New Jersey's largest city landed on the shortlist for Amazon.com Inc.'s second headquarters, a distinction local officials said reflected its revitalization but may also be tied to a $7 billion incentive package.
Mayor Ras Baraka said he believes Amazon took notice of the city's proximity to an international airport and the East Coast's busiest seaport as well as its robust fiber-optic network and large pool of college students and other potential workers.
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Newark "is not a bus stop, it is a destination and people are beginning to see it as a destination," Mr. Baraka said Thursday.
Newark, which has struggled economically since manufacturing jobs began leaving the city after World War II, has attracted investment from both real-estate developers and corporations in recent years. But the city continues to struggle with poverty and violent crime.
Just days before he left office, former Gov. Chris Christie, a Republican, signed legislation offering up to $5 billion in tax incentives over 20 years in exchange for Amazon creating as many as 50,000 new jobs over time.
Newark, a city of more than 280,000 in the state's northern Essex County, has offered up to $2 billion in tax abatements and wage-tax waivers, but Mr. Baraka said the incentives would come with a condition that the company make a significant commitment to hiring city residents.
"The win for us is to get Newark residents hired, to get them trained, to get them employed, to raise our economy, to get people walking and moving around our city, to increase our population," he said. "All those things are benefits that we see."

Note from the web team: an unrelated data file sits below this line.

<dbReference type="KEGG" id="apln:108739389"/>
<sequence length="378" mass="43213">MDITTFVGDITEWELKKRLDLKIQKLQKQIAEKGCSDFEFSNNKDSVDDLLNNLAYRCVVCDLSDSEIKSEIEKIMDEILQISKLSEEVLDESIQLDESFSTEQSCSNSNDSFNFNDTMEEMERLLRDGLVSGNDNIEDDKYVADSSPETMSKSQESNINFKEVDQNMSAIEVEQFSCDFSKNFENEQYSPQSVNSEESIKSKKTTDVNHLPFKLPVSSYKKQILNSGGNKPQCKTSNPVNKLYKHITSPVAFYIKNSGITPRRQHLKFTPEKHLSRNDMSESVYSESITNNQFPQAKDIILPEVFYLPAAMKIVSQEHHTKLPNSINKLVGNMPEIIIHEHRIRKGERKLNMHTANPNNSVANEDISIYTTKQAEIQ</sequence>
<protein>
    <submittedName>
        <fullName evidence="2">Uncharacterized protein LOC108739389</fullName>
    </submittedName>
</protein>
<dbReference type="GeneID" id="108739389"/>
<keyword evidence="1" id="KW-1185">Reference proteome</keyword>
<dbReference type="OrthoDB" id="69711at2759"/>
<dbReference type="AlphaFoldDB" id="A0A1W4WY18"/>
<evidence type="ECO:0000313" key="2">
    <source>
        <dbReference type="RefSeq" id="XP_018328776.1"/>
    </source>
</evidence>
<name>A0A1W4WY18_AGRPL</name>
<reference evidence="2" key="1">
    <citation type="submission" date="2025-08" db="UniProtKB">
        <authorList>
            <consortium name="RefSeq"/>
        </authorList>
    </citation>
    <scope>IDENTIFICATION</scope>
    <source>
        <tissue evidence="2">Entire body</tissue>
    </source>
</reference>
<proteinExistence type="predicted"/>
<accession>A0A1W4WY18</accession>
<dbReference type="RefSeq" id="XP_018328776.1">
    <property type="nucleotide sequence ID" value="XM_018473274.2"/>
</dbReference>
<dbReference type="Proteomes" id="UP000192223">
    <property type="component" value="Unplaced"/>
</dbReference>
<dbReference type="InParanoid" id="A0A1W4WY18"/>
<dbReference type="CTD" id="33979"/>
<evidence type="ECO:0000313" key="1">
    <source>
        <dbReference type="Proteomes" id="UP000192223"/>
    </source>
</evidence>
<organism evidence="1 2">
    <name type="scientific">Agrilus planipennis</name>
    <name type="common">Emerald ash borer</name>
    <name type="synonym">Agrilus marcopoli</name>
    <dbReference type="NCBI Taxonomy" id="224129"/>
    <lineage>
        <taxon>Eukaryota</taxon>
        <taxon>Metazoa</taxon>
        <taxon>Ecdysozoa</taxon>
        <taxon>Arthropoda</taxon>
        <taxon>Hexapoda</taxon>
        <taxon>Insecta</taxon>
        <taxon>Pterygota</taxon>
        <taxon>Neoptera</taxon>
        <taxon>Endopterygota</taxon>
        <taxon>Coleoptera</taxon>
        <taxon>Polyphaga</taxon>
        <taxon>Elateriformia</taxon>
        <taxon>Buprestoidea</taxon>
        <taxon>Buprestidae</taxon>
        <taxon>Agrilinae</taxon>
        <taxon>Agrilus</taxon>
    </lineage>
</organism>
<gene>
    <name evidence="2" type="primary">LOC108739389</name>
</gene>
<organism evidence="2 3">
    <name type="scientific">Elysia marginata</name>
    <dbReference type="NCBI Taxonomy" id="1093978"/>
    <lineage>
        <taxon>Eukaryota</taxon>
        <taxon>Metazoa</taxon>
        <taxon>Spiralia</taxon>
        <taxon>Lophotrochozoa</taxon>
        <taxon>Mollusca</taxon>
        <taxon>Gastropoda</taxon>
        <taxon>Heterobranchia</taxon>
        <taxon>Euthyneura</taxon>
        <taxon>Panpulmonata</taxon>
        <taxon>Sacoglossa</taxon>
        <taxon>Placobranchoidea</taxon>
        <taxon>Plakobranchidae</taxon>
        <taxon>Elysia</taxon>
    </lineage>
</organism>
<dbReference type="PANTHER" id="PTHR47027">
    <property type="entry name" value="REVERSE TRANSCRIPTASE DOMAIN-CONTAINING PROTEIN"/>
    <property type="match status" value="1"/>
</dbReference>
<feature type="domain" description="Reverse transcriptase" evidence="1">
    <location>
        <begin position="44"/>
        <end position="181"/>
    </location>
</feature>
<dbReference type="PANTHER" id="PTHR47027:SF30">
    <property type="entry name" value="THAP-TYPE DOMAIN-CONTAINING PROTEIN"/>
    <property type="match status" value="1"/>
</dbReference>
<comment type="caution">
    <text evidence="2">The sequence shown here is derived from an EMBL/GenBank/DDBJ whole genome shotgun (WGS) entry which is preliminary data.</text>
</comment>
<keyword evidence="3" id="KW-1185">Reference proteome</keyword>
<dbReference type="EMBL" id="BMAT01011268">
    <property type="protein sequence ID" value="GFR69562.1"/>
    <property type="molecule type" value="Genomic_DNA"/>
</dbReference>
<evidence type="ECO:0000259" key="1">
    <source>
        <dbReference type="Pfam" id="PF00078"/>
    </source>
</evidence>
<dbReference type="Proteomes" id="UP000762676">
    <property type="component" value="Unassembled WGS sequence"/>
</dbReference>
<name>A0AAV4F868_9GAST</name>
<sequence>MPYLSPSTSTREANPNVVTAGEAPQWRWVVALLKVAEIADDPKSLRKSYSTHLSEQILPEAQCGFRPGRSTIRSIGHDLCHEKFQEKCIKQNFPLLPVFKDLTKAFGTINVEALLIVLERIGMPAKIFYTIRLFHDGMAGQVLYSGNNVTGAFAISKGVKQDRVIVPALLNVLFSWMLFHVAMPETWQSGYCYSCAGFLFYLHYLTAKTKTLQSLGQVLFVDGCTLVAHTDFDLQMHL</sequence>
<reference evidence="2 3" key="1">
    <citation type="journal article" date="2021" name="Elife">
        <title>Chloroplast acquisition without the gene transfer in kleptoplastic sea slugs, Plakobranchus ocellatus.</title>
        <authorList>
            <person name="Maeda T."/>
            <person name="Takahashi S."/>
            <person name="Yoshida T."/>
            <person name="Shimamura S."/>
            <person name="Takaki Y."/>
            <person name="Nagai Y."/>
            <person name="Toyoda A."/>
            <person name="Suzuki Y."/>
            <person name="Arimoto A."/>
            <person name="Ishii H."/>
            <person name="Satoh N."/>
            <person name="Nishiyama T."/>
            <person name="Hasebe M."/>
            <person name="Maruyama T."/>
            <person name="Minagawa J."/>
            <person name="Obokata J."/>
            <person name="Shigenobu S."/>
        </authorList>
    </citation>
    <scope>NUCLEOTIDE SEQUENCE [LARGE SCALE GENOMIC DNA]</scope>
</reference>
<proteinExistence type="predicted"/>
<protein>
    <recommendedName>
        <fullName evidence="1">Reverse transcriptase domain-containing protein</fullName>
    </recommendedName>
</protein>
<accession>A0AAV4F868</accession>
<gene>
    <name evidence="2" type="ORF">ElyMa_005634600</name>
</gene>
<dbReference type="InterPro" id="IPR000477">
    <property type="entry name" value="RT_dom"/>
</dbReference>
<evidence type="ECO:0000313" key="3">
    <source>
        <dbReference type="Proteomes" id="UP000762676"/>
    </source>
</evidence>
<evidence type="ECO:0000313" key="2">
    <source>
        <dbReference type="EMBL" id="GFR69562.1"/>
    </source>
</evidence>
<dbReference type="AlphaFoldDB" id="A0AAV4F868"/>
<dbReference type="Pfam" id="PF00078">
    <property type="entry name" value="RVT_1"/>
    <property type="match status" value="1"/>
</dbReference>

Newark has about $3.1 billion of development projects in the pipeline with about 1 million square feet of commercial space, 620,000 square feet of retail and 2.2 million square feet of industrial space, according to the city.
Compared with New York City, Newark is a "value proposition" said Jonathan Cortell, vice president of development at L+M Development Partners Inc., a firm that is involved in a number of Newark redevelopment projects. Downtown Newark has an abundant supply of unique buildings from an older era that can be redeveloped, he said.
Newark didn't talk with Amazon representatives during the proposal process, but nearly 50 corporations and other groups already located in the city, including Prudential Financial Inc., volunteered staff and expertise to help with the proposal, said Aisha Glover, president and chief executive of the Newark Community Economic Development Corp., a quasi-city agency that spearheaded the proposal.
"I don't want to sound smug, but we're here because we expected to be here, and we deserve to be here," Ms. Glover said about Newark's spot on the shortlist. "We have the tech, talent, infrastructure, diversity, location. We're on the map."
Keiko Morris contributed to this article.
Write to Kate King at Kate.King@wsj.com
(END) Dow Jones Newswires
January 18, 2018 18:00 ET (23:00 GMT)
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